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The GW Hatchet

AN INDEPENDENT STUDENT NEWSPAPER SERVING THE GW COMMUNITY SINCE 1904

The GW Hatchet

Serving the GW Community since 1904

The GW Hatchet

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This week’s best and worst

Sarah Blugis, a senior majoring in political communication, is The Hatchet’s opinions editor.

In case you missed it, here’s the best and worst news from around campus and the District this week.

Thumbs up:
GW is introducing a new program about extremism to its Center for Cyber and Homeland Security, led by experts in counterterrorism.

Over the last few years, national conversations about extremism and terrorism have been much different from those that followed 9/11. Since 2001, the United States has seen waves of mass shootings, a bombing at the 2013 Boston Marathon and violent, high-profile hate crimes like the attack in Charleston last week.

Given these incidents, government officials as well as everyday citizens have been forced to confront questions about how we should define terrorism and extremism. In fact, an analysis released by The New America Foundation this week found that since 9/11, more Americans have been killed by white supremacists and anti-government extremists than by Jihadists since 9/11.

GW is known for its strength in politics and international affairs, so it’s only fitting that the University is working to boost its the center. It’s clear that the United States is on the cusp of some important discussions about homegrown terrorism, and hopefully our students will have the chance to learn from those – or maybe even go out into the world and make some changes, themselves.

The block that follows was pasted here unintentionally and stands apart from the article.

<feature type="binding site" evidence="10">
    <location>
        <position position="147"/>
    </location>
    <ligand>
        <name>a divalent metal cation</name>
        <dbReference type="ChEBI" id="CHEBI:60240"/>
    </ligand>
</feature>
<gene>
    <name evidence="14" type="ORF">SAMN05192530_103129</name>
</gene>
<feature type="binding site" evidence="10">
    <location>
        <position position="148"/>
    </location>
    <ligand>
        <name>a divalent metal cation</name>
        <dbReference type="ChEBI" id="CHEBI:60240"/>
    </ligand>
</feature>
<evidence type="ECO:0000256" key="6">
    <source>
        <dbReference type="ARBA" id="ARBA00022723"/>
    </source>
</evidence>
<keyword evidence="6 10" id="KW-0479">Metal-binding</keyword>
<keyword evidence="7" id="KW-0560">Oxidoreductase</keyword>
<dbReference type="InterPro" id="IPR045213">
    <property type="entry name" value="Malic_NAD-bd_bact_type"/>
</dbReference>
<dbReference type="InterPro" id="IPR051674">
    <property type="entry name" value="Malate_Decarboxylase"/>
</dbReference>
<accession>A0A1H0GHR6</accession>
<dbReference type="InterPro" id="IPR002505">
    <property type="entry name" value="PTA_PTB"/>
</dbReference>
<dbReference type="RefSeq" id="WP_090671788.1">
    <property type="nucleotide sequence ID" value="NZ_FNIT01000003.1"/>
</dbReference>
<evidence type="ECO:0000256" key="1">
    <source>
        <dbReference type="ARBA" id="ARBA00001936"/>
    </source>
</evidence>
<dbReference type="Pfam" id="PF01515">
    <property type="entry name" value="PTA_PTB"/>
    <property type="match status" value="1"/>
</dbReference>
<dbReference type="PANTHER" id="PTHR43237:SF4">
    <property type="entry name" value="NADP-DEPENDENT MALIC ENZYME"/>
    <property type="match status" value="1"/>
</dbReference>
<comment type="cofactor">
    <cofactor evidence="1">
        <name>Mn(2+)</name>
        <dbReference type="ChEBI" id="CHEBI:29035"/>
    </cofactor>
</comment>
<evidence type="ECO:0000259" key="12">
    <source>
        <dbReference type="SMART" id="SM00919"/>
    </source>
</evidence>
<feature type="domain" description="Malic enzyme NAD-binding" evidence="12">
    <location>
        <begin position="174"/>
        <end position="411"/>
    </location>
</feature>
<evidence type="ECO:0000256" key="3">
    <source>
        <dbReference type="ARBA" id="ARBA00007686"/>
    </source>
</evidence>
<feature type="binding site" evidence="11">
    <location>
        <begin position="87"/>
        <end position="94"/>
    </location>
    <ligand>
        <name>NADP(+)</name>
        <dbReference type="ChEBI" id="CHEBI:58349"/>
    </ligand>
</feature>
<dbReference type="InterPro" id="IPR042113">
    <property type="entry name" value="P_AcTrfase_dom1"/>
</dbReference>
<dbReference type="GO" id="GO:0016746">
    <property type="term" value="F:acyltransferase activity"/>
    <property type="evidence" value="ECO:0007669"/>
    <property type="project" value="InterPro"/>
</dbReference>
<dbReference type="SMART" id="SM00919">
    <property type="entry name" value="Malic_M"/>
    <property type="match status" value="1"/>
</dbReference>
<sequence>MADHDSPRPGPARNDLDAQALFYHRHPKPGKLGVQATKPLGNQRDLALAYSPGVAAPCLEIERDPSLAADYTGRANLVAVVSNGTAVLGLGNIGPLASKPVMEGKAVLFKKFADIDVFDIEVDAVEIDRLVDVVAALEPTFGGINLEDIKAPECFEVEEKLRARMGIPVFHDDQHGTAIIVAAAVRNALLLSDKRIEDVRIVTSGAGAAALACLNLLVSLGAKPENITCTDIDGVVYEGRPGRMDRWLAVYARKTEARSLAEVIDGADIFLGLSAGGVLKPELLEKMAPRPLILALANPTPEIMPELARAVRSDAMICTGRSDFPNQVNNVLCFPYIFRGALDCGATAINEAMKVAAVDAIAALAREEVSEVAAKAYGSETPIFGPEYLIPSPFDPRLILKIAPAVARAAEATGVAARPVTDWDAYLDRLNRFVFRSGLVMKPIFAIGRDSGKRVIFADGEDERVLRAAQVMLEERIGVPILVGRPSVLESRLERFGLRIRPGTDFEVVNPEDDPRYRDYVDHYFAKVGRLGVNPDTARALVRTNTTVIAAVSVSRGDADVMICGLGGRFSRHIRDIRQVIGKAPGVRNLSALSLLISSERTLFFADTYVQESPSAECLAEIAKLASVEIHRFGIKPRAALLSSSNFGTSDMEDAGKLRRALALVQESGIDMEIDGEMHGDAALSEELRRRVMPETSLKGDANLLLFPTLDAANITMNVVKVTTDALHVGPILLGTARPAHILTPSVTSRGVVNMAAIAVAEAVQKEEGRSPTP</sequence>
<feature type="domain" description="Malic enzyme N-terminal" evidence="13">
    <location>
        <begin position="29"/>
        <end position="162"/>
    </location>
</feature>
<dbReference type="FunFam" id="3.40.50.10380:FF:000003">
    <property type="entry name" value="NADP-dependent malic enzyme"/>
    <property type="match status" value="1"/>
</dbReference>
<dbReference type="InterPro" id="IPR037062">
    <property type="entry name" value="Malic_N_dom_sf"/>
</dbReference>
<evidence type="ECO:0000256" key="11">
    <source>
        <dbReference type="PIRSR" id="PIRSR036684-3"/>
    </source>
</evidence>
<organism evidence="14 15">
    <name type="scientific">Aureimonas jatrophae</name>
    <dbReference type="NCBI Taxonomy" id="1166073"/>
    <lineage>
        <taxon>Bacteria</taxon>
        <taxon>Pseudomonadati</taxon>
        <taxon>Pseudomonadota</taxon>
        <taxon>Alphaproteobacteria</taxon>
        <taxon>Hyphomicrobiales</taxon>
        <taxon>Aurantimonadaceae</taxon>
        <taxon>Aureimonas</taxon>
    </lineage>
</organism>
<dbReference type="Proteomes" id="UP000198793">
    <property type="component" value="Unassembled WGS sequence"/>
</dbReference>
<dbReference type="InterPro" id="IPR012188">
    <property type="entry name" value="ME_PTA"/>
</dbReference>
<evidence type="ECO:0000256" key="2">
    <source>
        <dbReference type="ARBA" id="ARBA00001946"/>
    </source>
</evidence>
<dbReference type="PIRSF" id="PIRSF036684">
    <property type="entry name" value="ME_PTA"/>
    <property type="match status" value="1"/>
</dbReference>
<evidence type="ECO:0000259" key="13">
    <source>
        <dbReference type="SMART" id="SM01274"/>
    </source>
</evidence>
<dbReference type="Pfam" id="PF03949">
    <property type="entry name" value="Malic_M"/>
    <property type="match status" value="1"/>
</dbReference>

Thumbs down:
For the past few years, the relationship between faculty and University officials hasn’t exactly been cordial. Between disagreements over faculty benefits and revisions to the faculty code, it feels like the two parties haven’t seen eye-to-eye in a long time.

Now, in the most recent development, the University appears to have ignored most of the recommendations made by the benefits task force – a group that University President Steven Knapp himself created. Faculty and staff on the task force made recommendations for health care, retirement and tuition benefits, but the University will only address health care.

This leaves many staff and faculty in the dark on retirement and tuition benefits, which doesn’t quite seem fair. And although this was announced several weeks ago, we can expect to see the repercussions throughout the next academic year.

By creating a task force and asking for recommendations, officials appeared to be taking faculty and staff priorities into account. But since most of that advice was disregarded, a substantial part of the process might have been a waste of time.

Of course, the University can’t be expected to listen to every single request made by faculty and staff. But if GW wants to improves its relationship with its employees, it should start taking their opinions seriously.

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